One of the greatest strengths of Symfony is it's amazing and large plugin ecosystem, which comes as a result of it's large and dedicated community. Having a large number of plugins means less development time and more productivity.
Pro Powerful event system
Symfony has a powerful built-in event system that allows you to add flexibility to applications and makes it easier to maintain the codebase down the road.
Pro Highly active community
Symfony has one of the most active communities out of all the PHP frameworks. This is shown by the high number of commits made every day in the GitHub repo.
Pro Teaches you good practices
Symfony makes you be a better programmer. You have to deal with the latest object-oriented design patterns such as service-oriented architecture, dependency injection, interface abstraction, and so on.
Pro Uses YAML/XML/PHP/Annotation
Symfony makes use of XML, YAML or PHP annotations to create configurations in order to tell Doctrine on how properties of a certain class should be.
Pro Great templating engine
Uses Twig, which is a simple and easy to learn templating language that can also be used as a standalone engine, outside the framework.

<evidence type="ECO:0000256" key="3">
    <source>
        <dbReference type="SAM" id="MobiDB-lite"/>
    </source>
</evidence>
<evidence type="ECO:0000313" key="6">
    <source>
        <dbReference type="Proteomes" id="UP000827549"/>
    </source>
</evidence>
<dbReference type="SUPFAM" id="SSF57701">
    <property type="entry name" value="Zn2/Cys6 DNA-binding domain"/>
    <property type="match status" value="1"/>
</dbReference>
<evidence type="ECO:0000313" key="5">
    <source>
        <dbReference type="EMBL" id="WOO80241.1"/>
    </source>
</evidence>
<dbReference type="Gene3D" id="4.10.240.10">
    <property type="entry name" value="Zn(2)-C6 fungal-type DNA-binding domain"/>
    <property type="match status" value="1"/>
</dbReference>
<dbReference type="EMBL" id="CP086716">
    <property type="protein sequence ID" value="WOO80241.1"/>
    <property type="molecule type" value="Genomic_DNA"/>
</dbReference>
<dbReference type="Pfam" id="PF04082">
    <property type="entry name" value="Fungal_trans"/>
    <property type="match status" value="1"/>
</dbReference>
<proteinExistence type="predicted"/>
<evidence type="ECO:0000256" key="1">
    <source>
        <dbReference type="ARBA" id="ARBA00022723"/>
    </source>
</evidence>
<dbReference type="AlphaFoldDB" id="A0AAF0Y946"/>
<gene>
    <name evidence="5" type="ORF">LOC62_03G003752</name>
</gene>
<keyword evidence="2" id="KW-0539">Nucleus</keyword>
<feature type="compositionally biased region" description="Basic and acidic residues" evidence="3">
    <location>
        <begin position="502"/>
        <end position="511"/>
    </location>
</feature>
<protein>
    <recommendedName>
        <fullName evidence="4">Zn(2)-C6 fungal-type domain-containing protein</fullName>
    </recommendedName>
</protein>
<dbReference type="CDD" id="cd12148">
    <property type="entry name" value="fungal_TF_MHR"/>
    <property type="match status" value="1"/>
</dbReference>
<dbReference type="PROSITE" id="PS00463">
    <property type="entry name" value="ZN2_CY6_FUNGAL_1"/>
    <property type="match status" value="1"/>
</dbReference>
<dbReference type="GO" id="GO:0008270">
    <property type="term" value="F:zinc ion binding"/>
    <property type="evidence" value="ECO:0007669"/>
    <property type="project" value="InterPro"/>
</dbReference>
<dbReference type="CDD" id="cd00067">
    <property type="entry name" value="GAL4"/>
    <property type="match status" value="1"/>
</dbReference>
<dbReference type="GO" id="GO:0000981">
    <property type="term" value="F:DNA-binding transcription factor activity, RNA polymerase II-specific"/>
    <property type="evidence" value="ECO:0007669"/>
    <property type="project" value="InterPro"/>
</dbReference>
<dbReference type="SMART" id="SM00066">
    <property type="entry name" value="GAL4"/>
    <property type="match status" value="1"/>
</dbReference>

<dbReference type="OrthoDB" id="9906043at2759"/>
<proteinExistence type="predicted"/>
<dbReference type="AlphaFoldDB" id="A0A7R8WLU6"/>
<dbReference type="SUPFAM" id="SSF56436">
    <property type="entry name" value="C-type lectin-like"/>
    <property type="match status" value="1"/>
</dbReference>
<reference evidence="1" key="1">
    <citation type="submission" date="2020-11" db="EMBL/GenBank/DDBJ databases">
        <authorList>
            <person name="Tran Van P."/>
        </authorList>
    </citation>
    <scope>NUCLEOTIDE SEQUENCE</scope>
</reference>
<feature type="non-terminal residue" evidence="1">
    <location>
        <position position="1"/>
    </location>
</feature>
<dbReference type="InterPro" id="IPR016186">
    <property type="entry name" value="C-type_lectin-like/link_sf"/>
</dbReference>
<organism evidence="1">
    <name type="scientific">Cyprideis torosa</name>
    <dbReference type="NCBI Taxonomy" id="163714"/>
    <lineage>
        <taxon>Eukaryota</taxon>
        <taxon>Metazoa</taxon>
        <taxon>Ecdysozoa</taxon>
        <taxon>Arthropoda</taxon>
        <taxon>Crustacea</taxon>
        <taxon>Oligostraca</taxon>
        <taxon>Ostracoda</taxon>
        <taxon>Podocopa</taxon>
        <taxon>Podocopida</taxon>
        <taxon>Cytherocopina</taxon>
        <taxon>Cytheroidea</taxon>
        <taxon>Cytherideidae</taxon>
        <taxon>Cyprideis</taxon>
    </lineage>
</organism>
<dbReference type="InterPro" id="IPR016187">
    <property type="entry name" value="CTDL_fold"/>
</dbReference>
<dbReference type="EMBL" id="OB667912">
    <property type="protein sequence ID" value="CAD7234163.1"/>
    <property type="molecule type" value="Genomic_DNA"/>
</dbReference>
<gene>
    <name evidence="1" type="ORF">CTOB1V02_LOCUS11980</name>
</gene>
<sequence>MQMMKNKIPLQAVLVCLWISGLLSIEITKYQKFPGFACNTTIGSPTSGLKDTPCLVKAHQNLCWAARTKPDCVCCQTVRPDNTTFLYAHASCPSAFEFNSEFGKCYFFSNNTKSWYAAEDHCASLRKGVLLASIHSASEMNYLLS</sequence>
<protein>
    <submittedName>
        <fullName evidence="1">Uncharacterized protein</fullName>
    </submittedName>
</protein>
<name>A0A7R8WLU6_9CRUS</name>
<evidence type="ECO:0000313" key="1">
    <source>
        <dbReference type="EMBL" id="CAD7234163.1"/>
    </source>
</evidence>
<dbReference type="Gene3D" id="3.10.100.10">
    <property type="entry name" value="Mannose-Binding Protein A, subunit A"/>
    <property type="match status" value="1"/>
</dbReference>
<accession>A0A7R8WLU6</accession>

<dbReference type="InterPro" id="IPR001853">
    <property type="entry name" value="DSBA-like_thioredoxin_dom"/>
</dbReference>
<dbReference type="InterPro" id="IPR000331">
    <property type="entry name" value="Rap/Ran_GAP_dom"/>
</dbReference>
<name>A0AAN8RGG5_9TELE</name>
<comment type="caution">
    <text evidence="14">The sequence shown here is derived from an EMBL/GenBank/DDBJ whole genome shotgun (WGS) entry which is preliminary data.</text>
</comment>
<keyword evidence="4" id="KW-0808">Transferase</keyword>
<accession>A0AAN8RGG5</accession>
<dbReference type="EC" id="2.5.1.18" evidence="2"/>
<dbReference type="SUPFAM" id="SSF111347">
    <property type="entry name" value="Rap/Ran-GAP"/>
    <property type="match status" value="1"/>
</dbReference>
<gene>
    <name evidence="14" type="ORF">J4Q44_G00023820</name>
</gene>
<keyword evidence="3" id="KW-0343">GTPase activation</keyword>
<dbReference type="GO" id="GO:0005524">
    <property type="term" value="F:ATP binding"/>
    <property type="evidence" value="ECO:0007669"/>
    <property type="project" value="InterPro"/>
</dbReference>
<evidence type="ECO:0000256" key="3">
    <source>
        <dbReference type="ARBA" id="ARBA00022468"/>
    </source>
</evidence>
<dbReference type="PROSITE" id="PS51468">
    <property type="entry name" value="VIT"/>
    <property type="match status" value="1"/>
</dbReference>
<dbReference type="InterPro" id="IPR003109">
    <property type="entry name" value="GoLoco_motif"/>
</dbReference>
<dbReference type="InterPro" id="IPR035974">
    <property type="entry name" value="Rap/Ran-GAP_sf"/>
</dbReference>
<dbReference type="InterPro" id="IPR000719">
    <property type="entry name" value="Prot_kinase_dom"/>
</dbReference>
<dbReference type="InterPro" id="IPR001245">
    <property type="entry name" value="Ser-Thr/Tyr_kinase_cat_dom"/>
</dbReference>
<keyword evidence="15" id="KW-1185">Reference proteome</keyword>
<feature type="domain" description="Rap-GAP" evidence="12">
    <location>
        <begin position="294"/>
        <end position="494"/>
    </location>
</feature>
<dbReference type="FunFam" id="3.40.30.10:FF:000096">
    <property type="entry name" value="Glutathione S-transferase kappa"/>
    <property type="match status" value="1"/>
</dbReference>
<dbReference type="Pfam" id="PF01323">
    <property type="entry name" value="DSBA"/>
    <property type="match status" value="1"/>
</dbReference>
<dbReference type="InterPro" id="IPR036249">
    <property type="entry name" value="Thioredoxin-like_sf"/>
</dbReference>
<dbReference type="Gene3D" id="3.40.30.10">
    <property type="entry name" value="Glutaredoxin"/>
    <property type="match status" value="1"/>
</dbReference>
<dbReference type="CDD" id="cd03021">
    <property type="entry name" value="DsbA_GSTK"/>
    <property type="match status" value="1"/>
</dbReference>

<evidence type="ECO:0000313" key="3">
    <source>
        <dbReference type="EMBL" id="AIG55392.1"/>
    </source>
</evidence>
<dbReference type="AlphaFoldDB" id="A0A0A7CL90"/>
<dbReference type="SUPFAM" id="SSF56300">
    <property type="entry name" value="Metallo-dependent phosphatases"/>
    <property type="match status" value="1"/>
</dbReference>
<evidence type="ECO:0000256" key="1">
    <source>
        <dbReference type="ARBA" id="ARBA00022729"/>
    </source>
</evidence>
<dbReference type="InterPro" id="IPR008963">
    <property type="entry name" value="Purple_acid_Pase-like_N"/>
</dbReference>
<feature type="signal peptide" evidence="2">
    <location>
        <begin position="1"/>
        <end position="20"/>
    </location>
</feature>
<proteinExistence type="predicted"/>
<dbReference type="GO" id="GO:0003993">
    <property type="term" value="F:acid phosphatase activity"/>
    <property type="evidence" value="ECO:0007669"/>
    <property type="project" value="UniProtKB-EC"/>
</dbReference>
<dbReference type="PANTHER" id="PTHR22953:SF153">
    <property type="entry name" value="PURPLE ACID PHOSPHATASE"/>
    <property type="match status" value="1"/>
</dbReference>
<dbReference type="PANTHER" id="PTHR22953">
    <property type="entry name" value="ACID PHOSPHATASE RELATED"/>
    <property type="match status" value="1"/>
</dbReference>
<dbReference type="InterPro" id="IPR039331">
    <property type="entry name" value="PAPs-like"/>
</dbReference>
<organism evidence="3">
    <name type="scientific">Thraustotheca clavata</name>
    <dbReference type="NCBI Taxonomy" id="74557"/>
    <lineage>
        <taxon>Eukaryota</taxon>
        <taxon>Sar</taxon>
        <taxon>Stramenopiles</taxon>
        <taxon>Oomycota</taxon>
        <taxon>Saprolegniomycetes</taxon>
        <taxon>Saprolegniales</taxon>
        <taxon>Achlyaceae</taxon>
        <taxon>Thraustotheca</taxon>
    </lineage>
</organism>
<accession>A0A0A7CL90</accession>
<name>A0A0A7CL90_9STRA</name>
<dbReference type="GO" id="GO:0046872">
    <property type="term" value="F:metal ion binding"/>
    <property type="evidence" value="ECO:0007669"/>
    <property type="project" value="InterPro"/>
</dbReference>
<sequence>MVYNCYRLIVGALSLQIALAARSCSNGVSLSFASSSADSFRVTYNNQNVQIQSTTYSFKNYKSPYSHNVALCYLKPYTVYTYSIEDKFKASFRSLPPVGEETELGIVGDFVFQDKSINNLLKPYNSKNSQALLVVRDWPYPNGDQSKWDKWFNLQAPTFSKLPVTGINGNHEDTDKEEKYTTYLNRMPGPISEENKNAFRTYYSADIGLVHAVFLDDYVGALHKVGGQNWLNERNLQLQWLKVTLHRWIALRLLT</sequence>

Pro Uses Doctrine ORM
Symfony makes use of the Doctrine ORM to add an abstraction layer over the database in order to maintain flexibility without having unnecessary code duplication.
Con Its ecosystem is limited outside of web development
If you're looking to host, generate, manipulate or secure a website, Ruby is your language. There's also some great support here for infrastructure as code work via Chef. However, it just doesn't have the depth and breadth that Python does. Things like native UI development, high performance math, and embedded / small footprint environments are barely supported at all in Ruby-space.
Con Meta-programming causes confusion for new developers
The ability for libraries to open classes and augment them leads to confusion for new developers since it is not clear who injected the functionality into some standard class.
In other words, if two modules decide to modify the same function on the same class can introduce a number of issues. Mainly, the order in which the modules are included matters. Since you more or less can't tell what kind of "helper" functions a module might write into any class, or for that matter, where the helper function was included from, you may sometimes wonder why class X can do Y sometimes but not at other times.